story from eyewitness accounts. Chronologically speaking, the Gospels were all

written while people, other than Christians, who had been eyewitnesses to the

life of Christ were still alive. For the most part the non-Christian

eyewitnesses were opponents of the faith. The resulting effect of this would

be the necessity for the disciples to relate the life of Christ accurately due

to the fact that any inaccuracies would have allowed opponents to discredit

Christianity right from the beginning (McDowell 52-53).

The third test to prove historical reliability is that of exterior

evidence. Gottschalk defines external evidence as “conformity or agreement with

other known historical or scientific facts…(McDowell 54).” Other writers are

a great source of exterior evidence. The writings of historian Eusebius, and

Iraneous, Bishop of Lyons, have confirmed the writings of the Apostle John.

These men did their historical writing between 130 and 180 AD. They researched

scrolls from the time of Christ. Archaeology also provides exterior evidence.

Archaeologist Joseph Free states, “Archaeology has confirmed countless passages

which have been rejected by critics as unhistorical and contradictory to known

facts (McDowell 54).” A wonderful example of this is found in Paul’s letter to

the Roman’s. In this letter he makes reference to the city treasurer, Erastus.

A pavement fracture was found during the excavations of Corinth, in 1929, on it

was inscribed the words: “ERASTVS PRO:AED:P:STRAVIT (’Erastus, curator ofpublic

buildings, laid this pavement at his own expense.’)(McDowell 110)”

Archaeologist F.F. Bruce states that this man and the man Paul refers to are one

in the same (McDowell 110). These three tests when applied to the Bible show it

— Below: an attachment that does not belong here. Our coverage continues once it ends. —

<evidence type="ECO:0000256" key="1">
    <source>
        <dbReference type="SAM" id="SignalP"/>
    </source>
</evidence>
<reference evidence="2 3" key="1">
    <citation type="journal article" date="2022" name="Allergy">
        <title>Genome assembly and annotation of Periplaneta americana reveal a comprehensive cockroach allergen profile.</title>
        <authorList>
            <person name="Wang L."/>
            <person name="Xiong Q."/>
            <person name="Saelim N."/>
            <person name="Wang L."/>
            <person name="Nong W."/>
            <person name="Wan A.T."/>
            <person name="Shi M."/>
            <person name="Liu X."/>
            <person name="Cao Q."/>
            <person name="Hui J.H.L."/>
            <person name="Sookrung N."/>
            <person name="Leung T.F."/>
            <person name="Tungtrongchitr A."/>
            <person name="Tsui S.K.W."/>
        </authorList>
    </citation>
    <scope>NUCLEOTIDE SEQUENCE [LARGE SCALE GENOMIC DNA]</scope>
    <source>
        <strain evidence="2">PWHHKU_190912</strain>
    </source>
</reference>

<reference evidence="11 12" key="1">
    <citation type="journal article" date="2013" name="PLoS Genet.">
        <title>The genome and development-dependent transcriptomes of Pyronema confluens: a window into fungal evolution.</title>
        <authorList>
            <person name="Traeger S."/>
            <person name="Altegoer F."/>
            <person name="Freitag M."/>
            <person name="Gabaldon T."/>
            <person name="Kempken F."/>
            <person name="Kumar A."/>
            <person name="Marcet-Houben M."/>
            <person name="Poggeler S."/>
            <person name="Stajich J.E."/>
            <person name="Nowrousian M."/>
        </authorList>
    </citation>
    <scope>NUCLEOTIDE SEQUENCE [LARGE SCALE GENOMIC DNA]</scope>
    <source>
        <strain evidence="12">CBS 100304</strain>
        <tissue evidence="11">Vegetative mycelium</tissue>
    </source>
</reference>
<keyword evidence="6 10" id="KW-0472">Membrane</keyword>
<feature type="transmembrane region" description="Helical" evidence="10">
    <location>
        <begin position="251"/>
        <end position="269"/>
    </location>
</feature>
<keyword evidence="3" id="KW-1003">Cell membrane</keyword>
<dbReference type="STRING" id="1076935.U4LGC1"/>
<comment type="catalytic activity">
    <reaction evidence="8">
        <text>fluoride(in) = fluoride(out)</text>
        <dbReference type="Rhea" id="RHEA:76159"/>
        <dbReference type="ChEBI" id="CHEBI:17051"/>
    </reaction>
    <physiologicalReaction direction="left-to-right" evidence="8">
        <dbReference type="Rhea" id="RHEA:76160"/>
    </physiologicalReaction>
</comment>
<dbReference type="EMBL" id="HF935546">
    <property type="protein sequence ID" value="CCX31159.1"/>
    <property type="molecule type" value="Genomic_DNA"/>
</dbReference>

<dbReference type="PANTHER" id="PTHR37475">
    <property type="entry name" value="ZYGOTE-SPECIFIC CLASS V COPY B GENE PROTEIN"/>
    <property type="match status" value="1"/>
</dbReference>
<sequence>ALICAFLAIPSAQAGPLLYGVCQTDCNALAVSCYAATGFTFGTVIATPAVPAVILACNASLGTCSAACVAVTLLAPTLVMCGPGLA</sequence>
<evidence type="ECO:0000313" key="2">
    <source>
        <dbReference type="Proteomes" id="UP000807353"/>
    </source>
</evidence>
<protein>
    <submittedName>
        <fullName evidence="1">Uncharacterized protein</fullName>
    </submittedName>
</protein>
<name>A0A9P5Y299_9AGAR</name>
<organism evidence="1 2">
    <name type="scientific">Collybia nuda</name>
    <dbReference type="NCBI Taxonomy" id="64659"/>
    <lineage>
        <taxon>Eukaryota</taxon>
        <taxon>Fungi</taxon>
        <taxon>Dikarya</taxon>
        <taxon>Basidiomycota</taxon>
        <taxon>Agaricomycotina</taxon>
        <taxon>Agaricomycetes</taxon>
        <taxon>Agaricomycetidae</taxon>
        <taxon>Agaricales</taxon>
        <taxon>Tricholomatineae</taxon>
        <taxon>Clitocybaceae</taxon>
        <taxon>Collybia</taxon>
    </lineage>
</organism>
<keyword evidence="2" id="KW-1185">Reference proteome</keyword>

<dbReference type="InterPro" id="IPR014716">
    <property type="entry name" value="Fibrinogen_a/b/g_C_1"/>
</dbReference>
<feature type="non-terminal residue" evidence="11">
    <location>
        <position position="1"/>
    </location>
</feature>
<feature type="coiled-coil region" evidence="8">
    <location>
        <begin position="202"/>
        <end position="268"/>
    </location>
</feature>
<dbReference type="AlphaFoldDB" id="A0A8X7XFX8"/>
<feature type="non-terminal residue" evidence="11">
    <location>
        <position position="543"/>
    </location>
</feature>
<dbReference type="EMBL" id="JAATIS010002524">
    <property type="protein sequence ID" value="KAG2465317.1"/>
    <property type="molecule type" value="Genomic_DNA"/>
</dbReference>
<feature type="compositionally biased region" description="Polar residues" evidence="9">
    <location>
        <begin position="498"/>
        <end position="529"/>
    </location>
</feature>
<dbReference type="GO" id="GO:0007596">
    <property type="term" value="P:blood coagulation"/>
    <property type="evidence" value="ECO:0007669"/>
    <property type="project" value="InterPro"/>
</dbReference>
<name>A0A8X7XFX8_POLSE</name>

as the most historically reliable text known to man, thus the events found upon

the pages of the Bible are actual historically proven events.

In light of these facts there are still many theories other than that of

the Biblical account. Three of them include the “Visionary” theory, the theft

theory, and the wrong tomb theory. The first theory is that of Strauss, that the

appearances of Jesus after His death on the cross were “visions generated by the

imaginations of the disciples (Ramsey 48).” This may be the easiest of all the

theories to discredit. First of all it does not take into account the inability

of the disciples to grasp this idea that Christ was alive and to recognize Him

for who He was (Ramsey 48). There were many doubters even among those who

walked with Jesus for His three years of ministry. The best known is the story

of Thomas, who didn’t believe until he had touched the wounds on Christ’s hands

(Jn 20:25). There is also the fact that Christ revealed Himself to a group of

people equaling 500 (1 Cor. 15:6), it would be ludicrous to assume that all of

them had seen the same hallucination.

The next major theory is one developed by B.H. Streeter, who states that

the tomb was definitely empty, however the resurrection was not the cause, but